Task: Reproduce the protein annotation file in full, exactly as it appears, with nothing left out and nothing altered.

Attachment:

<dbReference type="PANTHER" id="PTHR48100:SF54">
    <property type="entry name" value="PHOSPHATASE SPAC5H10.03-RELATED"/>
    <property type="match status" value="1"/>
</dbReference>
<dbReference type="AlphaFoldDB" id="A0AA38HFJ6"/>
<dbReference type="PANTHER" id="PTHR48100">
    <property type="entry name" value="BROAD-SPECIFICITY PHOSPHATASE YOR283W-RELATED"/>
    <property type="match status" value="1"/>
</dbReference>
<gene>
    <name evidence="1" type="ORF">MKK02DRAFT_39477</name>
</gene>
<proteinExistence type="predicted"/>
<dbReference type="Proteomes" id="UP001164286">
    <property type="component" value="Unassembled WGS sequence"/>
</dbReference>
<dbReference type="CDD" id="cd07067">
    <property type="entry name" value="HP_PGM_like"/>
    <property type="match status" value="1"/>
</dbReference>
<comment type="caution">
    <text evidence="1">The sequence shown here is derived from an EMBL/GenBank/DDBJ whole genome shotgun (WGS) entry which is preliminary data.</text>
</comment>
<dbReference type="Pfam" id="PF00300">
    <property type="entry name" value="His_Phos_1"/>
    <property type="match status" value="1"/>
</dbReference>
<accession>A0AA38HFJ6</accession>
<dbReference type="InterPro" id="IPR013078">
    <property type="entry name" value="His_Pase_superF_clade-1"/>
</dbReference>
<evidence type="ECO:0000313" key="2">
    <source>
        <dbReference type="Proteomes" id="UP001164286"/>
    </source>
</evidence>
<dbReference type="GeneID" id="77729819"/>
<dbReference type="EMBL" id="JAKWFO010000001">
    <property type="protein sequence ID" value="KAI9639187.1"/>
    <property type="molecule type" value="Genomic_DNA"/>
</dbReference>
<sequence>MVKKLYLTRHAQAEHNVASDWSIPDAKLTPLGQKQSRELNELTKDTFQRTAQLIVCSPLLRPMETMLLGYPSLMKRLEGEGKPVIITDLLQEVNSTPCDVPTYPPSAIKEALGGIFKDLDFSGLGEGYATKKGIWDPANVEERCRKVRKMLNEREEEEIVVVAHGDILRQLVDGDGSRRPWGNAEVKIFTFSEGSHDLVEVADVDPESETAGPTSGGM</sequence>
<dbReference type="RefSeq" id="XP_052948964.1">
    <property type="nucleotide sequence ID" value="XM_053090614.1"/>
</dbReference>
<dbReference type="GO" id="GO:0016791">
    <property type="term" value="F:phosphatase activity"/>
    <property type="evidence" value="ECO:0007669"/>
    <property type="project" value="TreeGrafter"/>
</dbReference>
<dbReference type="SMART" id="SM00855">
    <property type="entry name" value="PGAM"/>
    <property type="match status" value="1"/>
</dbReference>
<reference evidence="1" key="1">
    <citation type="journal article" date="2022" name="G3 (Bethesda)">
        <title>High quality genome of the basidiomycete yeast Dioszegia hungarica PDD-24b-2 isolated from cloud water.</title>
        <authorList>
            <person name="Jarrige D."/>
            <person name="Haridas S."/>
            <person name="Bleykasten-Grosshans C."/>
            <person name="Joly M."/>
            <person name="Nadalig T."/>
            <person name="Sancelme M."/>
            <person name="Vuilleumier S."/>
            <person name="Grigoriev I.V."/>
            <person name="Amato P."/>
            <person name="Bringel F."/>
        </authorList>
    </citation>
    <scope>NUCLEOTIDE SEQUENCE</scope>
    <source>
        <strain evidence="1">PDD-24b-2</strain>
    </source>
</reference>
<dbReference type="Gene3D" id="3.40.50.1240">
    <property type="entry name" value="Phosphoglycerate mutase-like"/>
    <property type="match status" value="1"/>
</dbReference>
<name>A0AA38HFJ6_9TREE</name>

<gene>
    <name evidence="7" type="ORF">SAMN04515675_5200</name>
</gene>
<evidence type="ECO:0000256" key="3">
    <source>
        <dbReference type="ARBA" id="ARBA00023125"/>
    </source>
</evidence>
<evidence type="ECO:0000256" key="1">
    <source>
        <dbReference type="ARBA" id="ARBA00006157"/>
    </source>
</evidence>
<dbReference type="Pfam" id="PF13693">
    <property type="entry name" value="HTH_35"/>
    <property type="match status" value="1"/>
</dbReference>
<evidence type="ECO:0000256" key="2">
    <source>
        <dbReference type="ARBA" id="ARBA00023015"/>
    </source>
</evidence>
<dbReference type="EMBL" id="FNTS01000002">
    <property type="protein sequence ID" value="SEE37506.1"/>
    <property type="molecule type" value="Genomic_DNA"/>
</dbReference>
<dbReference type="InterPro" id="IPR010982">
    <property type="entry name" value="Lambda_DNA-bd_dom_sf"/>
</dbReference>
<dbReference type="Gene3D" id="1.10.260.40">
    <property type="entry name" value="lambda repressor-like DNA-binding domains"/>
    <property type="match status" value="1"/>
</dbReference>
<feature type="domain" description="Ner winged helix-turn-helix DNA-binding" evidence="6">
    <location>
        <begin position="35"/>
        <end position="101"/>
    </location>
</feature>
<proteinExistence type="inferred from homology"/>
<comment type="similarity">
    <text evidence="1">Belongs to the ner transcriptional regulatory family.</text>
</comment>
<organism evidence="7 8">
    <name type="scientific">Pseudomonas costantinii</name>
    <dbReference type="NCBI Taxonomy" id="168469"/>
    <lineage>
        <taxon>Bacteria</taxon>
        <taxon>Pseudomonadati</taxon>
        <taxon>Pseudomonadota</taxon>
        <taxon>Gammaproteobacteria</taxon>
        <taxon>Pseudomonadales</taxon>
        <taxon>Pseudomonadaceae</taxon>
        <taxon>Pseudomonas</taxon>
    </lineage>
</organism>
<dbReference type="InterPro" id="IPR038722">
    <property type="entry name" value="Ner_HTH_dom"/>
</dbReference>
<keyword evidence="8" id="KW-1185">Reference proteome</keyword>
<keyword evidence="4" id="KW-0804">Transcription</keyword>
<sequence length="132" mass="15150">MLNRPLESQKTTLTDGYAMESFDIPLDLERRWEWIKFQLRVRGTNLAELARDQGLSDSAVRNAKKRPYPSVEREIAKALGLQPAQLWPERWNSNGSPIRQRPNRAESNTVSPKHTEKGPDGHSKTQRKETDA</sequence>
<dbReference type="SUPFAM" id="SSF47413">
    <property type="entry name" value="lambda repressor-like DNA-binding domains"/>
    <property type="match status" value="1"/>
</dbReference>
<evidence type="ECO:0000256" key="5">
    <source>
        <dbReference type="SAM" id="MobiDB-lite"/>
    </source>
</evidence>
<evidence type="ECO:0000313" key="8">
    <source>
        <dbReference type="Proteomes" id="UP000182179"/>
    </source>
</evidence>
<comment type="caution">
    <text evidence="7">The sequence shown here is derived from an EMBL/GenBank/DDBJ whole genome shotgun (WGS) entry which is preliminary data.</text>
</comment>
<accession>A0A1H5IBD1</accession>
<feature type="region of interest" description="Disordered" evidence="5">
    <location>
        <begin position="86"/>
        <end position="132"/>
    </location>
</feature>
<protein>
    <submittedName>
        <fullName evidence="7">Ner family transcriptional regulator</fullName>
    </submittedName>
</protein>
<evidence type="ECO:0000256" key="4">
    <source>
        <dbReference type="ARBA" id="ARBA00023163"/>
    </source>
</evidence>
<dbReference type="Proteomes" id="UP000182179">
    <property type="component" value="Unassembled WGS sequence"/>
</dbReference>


<dbReference type="PANTHER" id="PTHR48100:SF54">
    <property type="entry name" value="PHOSPHATASE SPAC5H10.03-RELATED"/>
    <property type="match status" value="1"/>
</dbReference>
<dbReference type="AlphaFoldDB" id="A0AA38HFJ6"/>
<dbReference type="PANTHER" id="PTHR48100">
    <property type="entry name" value="BROAD-SPECIFICITY PHOSPHATASE YOR283W-RELATED"/>
    <property type="match status" value="1"/>
</dbReference>
<gene>
    <name evidence="1" type="ORF">MKK02DRAFT_39477</name>
</gene>
<proteinExistence type="predicted"/>
<dbReference type="Proteomes" id="UP001164286">
    <property type="component" value="Unassembled WGS sequence"/>
</dbReference>
<dbReference type="CDD" id="cd07067">
    <property type="entry name" value="HP_PGM_like"/>
    <property type="match status" value="1"/>
</dbReference>
<comment type="caution">
    <text evidence="1">The sequence shown here is derived from an EMBL/GenBank/DDBJ whole genome shotgun (WGS) entry which is preliminary data.</text>
</comment>
<dbReference type="Pfam" id="PF00300">
    <property type="entry name" value="His_Phos_1"/>
    <property type="match status" value="1"/>
</dbReference>
<accession>A0AA38HFJ6</accession>
<dbReference type="InterPro" id="IPR013078">
    <property type="entry name" value="His_Pase_superF_clade-1"/>
</dbReference>
<evidence type="ECO:0000313" key="2">
    <source>
        <dbReference type="Proteomes" id="UP001164286"/>
    </source>
</evidence>
<dbReference type="GeneID" id="77729819"/>
<dbReference type="EMBL" id="JAKWFO010000001">
    <property type="protein sequence ID" value="KAI9639187.1"/>
    <property type="molecule type" value="Genomic_DNA"/>
</dbReference>
<sequence>MVKKLYLTRHAQAEHNVASDWSIPDAKLTPLGQKQSRELNELTKDTFQRTAQLIVCSPLLRPMETMLLGYPSLMKRLEGEGKPVIITDLLQEVNSTPCDVPTYPPSAIKEALGGIFKDLDFSGLGEGYATKKGIWDPANVEERCRKVRKMLNEREEEEIVVVAHGDILRQLVDGDGSRRPWGNAEVKIFTFSEGSHDLVEVADVDPESETAGPTSGGM</sequence>
<dbReference type="RefSeq" id="XP_052948964.1">
    <property type="nucleotide sequence ID" value="XM_053090614.1"/>
</dbReference>
<dbReference type="GO" id="GO:0016791">
    <property type="term" value="F:phosphatase activity"/>
    <property type="evidence" value="ECO:0007669"/>
    <property type="project" value="TreeGrafter"/>
</dbReference>
<dbReference type="SMART" id="SM00855">
    <property type="entry name" value="PGAM"/>
    <property type="match status" value="1"/>
</dbReference>
<reference evidence="1" key="1">
    <citation type="journal article" date="2022" name="G3 (Bethesda)">
        <title>High quality genome of the basidiomycete yeast Dioszegia hungarica PDD-24b-2 isolated from cloud water.</title>
        <authorList>
            <person name="Jarrige D."/>
            <person name="Haridas S."/>
            <person name="Bleykasten-Grosshans C."/>
            <person name="Joly M."/>
            <person name="Nadalig T."/>
            <person name="Sancelme M."/>
            <person name="Vuilleumier S."/>
            <person name="Grigoriev I.V."/>
            <person name="Amato P."/>
            <person name="Bringel F."/>
        </authorList>
    </citation>
    <scope>NUCLEOTIDE SEQUENCE</scope>
    <source>
        <strain evidence="1">PDD-24b-2</strain>
    </source>
</reference>
<dbReference type="Gene3D" id="3.40.50.1240">
    <property type="entry name" value="Phosphoglycerate mutase-like"/>
    <property type="match status" value="1"/>
</dbReference>
<name>A0AA38HFJ6_9TREE</name>

<gene>
    <name evidence="7" type="ORF">SAMN04515675_5200</name>
</gene>
<evidence type="ECO:0000256" key="3">
    <source>
        <dbReference type="ARBA" id="ARBA00023125"/>
    </source>
</evidence>
<evidence type="ECO:0000256" key="1">
    <source>
        <dbReference type="ARBA" id="ARBA00006157"/>
    </source>
</evidence>
<dbReference type="Pfam" id="PF13693">
    <property type="entry name" value="HTH_35"/>
    <property type="match status" value="1"/>
</dbReference>
<evidence type="ECO:0000256" key="2">
    <source>
        <dbReference type="ARBA" id="ARBA00023015"/>
    </source>
</evidence>
<dbReference type="EMBL" id="FNTS01000002">
    <property type="protein sequence ID" value="SEE37506.1"/>
    <property type="molecule type" value="Genomic_DNA"/>
</dbReference>
<dbReference type="InterPro" id="IPR010982">
    <property type="entry name" value="Lambda_DNA-bd_dom_sf"/>
</dbReference>
<dbReference type="Gene3D" id="1.10.260.40">
    <property type="entry name" value="lambda repressor-like DNA-binding domains"/>
    <property type="match status" value="1"/>
</dbReference>
<feature type="domain" description="Ner winged helix-turn-helix DNA-binding" evidence="6">
    <location>
        <begin position="35"/>
        <end position="101"/>
    </location>
</feature>
<proteinExistence type="inferred from homology"/>
<comment type="similarity">
    <text evidence="1">Belongs to the ner transcriptional regulatory family.</text>
</comment>
<organism evidence="7 8">
    <name type="scientific">Pseudomonas costantinii</name>
    <dbReference type="NCBI Taxonomy" id="168469"/>
    <lineage>
        <taxon>Bacteria</taxon>
        <taxon>Pseudomonadati</taxon>
        <taxon>Pseudomonadota</taxon>
        <taxon>Gammaproteobacteria</taxon>
        <taxon>Pseudomonadales</taxon>
        <taxon>Pseudomonadaceae</taxon>
        <taxon>Pseudomonas</taxon>
    </lineage>
</organism>
<dbReference type="InterPro" id="IPR038722">
    <property type="entry name" value="Ner_HTH_dom"/>
</dbReference>
<keyword evidence="8" id="KW-1185">Reference proteome</keyword>
<keyword evidence="4" id="KW-0804">Transcription</keyword>
<sequence length="132" mass="15150">MLNRPLESQKTTLTDGYAMESFDIPLDLERRWEWIKFQLRVRGTNLAELARDQGLSDSAVRNAKKRPYPSVEREIAKALGLQPAQLWPERWNSNGSPIRQRPNRAESNTVSPKHTEKGPDGHSKTQRKETDA</sequence>
<dbReference type="SUPFAM" id="SSF47413">
    <property type="entry name" value="lambda repressor-like DNA-binding domains"/>
    <property type="match status" value="1"/>
</dbReference>
<evidence type="ECO:0000256" key="5">
    <source>
        <dbReference type="SAM" id="MobiDB-lite"/>
    </source>
</evidence>
<evidence type="ECO:0000313" key="8">
    <source>
        <dbReference type="Proteomes" id="UP000182179"/>
    </source>
</evidence>
<comment type="caution">
    <text evidence="7">The sequence shown here is derived from an EMBL/GenBank/DDBJ whole genome shotgun (WGS) entry which is preliminary data.</text>
</comment>
<accession>A0A1H5IBD1</accession>
<feature type="region of interest" description="Disordered" evidence="5">
    <location>
        <begin position="86"/>
        <end position="132"/>
    </location>
</feature>
<protein>
    <submittedName>
        <fullName evidence="7">Ner family transcriptional regulator</fullName>
    </submittedName>
</protein>
<evidence type="ECO:0000256" key="4">
    <source>
        <dbReference type="ARBA" id="ARBA00023163"/>
    </source>
</evidence>
<dbReference type="Proteomes" id="UP000182179">
    <property type="component" value="Unassembled WGS sequence"/>
</dbReference>